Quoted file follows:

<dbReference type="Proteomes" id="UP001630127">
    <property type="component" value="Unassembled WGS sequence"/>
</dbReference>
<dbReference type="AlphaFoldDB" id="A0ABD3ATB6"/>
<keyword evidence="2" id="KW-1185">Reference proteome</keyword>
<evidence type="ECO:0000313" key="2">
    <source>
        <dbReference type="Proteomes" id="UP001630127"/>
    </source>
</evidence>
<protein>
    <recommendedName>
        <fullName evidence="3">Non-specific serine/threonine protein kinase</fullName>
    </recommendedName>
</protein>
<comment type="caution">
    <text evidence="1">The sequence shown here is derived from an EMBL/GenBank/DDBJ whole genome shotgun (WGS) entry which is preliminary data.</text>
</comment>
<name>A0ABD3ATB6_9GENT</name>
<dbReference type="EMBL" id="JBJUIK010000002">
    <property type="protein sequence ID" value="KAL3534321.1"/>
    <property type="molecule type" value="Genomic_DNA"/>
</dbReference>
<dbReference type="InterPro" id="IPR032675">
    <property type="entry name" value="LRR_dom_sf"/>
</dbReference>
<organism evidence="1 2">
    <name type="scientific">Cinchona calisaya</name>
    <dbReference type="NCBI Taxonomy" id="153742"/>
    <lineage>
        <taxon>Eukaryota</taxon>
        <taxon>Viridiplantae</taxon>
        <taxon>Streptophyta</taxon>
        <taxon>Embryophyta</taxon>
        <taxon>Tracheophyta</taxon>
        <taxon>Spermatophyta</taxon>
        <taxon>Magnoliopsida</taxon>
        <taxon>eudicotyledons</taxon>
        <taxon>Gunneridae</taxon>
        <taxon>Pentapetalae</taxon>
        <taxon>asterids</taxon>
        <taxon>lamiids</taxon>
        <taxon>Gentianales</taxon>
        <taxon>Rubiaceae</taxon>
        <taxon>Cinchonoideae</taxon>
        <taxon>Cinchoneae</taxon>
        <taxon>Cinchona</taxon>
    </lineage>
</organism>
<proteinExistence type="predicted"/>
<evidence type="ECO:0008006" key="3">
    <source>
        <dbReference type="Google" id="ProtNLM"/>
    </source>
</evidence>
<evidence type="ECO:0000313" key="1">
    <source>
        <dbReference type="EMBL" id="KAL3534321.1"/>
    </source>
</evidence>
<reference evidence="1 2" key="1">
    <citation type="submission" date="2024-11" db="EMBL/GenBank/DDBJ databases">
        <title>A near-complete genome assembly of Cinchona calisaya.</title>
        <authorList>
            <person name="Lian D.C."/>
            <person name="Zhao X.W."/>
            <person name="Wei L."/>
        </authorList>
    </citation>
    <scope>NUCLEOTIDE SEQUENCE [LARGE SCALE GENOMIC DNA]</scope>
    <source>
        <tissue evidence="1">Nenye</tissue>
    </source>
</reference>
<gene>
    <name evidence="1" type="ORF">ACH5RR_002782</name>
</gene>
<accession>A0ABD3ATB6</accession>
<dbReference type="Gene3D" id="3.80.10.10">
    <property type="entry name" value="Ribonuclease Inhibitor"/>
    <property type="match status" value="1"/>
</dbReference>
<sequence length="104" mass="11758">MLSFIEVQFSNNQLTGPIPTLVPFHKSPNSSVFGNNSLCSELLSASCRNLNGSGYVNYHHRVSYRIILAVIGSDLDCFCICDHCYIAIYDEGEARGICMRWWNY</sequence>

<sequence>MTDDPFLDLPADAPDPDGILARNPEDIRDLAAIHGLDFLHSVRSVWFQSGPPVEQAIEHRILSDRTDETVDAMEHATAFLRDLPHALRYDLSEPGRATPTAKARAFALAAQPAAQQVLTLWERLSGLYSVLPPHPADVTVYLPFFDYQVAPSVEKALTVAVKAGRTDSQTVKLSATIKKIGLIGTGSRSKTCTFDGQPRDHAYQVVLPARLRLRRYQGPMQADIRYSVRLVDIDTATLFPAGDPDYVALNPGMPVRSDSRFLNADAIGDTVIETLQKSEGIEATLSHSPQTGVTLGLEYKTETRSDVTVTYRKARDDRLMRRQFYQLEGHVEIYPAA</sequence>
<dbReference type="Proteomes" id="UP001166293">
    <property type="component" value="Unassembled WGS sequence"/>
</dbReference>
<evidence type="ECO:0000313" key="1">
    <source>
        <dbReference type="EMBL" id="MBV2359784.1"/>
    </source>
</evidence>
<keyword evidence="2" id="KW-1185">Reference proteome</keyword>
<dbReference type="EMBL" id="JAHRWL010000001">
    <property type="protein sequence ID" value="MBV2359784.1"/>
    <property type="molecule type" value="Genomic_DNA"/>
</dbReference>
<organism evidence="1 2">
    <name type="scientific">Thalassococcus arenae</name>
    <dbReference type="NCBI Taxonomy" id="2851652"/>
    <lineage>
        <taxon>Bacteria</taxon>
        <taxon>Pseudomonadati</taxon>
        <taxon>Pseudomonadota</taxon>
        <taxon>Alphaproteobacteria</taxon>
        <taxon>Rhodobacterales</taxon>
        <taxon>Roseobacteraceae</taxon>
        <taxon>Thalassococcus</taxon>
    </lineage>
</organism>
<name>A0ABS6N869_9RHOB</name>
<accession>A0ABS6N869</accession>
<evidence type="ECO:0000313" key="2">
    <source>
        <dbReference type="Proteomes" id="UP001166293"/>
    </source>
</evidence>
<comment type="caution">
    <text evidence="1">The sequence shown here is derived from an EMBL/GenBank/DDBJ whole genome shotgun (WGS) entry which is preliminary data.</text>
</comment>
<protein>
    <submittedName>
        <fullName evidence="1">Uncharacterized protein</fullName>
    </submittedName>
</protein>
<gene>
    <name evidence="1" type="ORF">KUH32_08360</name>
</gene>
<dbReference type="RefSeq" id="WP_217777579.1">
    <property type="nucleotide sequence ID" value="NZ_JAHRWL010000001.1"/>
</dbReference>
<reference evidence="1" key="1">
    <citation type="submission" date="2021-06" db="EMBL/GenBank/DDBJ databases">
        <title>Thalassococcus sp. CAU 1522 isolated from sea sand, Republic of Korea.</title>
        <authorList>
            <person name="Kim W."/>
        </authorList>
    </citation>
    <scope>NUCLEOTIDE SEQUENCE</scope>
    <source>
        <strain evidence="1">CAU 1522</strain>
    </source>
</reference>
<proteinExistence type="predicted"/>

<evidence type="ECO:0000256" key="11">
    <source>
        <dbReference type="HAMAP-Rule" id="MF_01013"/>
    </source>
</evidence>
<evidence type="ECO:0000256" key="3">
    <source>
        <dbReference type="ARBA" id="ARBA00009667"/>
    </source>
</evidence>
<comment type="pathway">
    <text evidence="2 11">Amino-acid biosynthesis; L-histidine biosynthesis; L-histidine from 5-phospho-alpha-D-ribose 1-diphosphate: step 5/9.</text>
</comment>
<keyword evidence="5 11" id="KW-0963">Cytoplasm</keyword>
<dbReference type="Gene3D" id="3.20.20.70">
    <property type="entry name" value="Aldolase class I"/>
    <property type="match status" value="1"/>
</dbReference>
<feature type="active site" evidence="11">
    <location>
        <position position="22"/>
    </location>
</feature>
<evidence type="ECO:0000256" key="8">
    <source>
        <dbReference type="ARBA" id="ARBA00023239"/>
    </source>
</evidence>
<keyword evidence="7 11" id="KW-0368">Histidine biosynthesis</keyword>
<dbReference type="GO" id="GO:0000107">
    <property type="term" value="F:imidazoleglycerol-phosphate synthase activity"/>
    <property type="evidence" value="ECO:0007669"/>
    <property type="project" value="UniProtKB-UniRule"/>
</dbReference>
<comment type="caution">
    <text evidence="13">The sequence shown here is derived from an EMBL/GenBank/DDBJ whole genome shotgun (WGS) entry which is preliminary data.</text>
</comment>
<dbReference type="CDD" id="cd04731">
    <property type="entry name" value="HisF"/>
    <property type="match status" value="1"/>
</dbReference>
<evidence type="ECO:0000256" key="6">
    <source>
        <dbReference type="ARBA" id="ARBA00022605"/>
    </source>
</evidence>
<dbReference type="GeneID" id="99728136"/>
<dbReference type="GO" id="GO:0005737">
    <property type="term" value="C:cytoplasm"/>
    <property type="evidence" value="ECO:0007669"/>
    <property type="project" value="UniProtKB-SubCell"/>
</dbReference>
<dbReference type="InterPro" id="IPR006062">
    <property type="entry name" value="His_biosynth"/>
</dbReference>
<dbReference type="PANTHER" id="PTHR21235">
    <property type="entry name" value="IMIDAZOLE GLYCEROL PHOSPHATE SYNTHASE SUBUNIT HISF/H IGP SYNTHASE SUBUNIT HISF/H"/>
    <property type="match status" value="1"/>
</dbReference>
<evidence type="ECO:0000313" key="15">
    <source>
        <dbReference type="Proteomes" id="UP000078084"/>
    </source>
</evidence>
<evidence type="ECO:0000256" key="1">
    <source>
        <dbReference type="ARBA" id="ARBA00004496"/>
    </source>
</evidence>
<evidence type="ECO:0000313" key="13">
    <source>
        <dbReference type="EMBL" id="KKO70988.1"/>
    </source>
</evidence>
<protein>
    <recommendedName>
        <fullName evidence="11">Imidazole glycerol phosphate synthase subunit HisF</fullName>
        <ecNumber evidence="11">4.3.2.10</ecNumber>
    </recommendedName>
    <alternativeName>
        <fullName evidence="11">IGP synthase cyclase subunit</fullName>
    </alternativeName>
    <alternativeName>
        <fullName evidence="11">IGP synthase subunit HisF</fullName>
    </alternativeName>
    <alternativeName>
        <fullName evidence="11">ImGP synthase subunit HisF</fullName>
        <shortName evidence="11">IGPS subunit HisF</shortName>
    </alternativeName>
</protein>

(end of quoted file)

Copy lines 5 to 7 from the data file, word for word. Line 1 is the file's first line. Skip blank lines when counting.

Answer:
<keyword evidence="2" id="KW-1185">Reference proteome</keyword>
<evidence type="ECO:0000313" key="2">
    <source>